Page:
The Essex Westford School District board has approved a $81.4 million budget for fiscal year 2020. After offsetting revenues, the educational spending — the amount the district will receive from the state Education Fund — equates to about $61.4 million, or an increase of 1.88 percent.
There was one ‘nay’ vote from outgoing school board member Marla Durham. Patrick Murray was absent.
The district has a $4.2 million carryover fund, which includes unused funds from fiscal years 17 and 18. Of those funds, $3.8 million will be used in this year’s budget.
EWSD chief operating officer Brian Donahue said he’s proud of the district’s work to keep the tax impacts low this year: with common level of appraisal (CLA) numbers, Essex Town and Junction residents will see about a half cent increase and Westford will see a cent and a half increase. On a $300,000 home, that equates to about a $10 increase in the town and village, and a $47 increase in Westford.
Without the CLA impact, the incentivized tax rate would be $1.45, or about a .63 percent decrease on this year’s rate, and these numbers continue to decrease after the merger.
Absent the CLA and changes in other parts of the tax formula made in Montpelier, the district’s tax rate would be lower than it was before the merger three years ago, Donahue said. The district has saved about $1.4 million since the merger including reductions in the central office spending and personnel, according to Donahue.
The remaining $365,000 of carryover funds will be assigned to the capital reserve fund for a long-term facilities study. Donahue explained the study will be a comprehensive look at the merged district’s over one million square feet of building space to highlight where improvements need to be made.
The board also approved the administration’s proposal to use $635,000 of one-time funds to continue on the promise of merger and social and emotional learning in a two-part plan.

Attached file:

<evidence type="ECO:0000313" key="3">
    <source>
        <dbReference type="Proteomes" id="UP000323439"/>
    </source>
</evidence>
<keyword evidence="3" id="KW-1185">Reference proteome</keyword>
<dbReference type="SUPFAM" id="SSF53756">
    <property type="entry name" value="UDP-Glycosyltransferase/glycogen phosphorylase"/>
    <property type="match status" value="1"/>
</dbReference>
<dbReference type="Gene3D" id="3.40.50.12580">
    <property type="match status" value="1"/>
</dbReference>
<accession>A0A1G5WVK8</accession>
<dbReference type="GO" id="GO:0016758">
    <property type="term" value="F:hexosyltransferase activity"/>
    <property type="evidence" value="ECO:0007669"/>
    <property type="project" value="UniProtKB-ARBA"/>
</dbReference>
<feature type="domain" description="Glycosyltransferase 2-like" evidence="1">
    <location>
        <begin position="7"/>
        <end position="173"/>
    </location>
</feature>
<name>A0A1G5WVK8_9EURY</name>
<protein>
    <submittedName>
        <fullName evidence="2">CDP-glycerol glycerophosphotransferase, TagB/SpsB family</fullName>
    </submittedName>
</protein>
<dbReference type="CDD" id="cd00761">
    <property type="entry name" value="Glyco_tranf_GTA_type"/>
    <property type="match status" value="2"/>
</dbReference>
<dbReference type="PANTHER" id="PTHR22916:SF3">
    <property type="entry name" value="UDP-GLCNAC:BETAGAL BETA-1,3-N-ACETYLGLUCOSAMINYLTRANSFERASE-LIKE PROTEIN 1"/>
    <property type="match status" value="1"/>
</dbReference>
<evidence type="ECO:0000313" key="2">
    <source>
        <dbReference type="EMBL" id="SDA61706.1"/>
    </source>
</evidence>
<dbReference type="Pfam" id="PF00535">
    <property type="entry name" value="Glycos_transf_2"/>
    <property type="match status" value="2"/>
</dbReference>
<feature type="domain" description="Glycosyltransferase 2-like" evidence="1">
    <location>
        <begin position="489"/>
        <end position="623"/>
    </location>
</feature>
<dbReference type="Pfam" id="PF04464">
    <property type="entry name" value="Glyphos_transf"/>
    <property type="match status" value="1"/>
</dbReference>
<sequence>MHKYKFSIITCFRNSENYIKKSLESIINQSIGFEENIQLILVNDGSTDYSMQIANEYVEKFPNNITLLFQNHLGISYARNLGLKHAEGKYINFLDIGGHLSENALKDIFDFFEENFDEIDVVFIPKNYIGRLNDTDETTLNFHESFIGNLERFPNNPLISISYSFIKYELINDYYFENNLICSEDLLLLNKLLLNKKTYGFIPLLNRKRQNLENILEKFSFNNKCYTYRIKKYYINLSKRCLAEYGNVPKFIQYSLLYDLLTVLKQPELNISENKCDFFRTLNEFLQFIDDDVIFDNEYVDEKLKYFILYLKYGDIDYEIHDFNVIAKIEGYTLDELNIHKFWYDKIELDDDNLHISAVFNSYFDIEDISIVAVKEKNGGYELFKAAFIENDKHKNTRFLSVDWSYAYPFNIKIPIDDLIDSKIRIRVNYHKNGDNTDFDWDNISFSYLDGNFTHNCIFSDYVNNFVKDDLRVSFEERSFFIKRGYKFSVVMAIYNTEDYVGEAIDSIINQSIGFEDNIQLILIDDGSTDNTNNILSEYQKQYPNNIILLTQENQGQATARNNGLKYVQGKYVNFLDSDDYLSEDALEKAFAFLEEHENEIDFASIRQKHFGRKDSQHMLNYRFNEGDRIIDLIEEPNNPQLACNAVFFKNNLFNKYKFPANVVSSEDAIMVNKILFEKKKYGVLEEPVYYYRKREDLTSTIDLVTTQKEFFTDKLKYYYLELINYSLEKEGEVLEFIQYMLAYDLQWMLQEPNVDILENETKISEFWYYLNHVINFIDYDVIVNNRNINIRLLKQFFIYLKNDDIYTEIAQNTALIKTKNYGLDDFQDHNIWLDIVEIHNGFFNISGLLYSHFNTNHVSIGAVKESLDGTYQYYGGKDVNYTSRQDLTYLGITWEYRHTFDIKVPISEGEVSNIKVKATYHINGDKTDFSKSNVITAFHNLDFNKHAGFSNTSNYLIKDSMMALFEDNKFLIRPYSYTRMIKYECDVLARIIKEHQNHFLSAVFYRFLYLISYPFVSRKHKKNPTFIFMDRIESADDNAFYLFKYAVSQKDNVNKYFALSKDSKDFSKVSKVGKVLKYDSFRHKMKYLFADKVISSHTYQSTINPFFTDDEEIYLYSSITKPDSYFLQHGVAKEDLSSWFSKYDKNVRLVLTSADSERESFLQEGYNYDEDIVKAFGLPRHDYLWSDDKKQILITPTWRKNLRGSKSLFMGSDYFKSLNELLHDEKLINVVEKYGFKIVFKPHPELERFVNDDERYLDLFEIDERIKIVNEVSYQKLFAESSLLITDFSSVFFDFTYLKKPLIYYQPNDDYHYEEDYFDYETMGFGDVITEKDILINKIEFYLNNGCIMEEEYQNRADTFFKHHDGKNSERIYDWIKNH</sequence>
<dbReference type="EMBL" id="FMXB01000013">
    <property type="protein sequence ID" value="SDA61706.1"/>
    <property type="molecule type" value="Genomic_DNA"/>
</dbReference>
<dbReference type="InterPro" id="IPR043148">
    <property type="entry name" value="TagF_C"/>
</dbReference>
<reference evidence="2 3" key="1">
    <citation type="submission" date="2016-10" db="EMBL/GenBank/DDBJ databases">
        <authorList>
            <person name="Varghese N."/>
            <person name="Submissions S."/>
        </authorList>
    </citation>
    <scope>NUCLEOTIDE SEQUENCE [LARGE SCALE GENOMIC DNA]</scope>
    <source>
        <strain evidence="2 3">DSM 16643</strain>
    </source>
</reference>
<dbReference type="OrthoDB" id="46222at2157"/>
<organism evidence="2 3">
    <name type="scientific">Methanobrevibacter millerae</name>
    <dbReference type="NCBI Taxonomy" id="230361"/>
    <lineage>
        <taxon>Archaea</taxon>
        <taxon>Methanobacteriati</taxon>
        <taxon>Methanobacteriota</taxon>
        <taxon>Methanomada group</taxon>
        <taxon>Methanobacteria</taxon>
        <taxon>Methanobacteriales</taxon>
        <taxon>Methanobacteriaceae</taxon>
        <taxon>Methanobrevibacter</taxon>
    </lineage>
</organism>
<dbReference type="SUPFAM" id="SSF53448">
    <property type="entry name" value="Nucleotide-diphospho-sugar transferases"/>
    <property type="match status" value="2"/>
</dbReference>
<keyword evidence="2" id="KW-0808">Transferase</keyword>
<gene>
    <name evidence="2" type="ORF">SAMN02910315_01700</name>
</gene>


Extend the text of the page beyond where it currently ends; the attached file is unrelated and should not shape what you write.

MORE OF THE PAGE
The first part includes hiring five additional board certified behavioral analysts (BCBAs) to have one in each building to build capacity in social and emotional learning for pre-K to eighth grade students. Currently, all eight pre-K to eighth grade schools share three BCBAs, which the administrative leadership team says stretches them thin.
Dylan McNamara, student support services co-director, explained the BCBAs are integrated into the district to provide behavior intervention for struggling students. However, with only three staff for eight buildings, principals and other administrative leaders are having to deal with behavior issues, taking them away from evaluating teachers and other administrative work.
“The more time our instructional leaders are addressing behavior, the less time they’re able to focus on core instruction, the less time they’re able to really support the teachers in the way that has the biggest impact,” McNamara explained.
He said that there have been over 700 behavioral referrals in the kindergarten to eighth grade buildings so far this year, a number that has been increasing every year.
While these changes are also part of Act 173’s requirements to increase social and emotional learning capacity in districts across the state, McNamara believes hiring more BCBAs will only help EWSD in the long run.
“It allows for early intervention and we believe, if done right, it has the ability to decrease costs over time,” he explained. “We look at it as an investment in our future by front-loading these supports and having more capacity building.”
Superintendent Beth Cobb added that having a behavioral interventionist in every building will only work to strengthen student supports and make them feel welcome in school every single day, so that they’re ready to learn.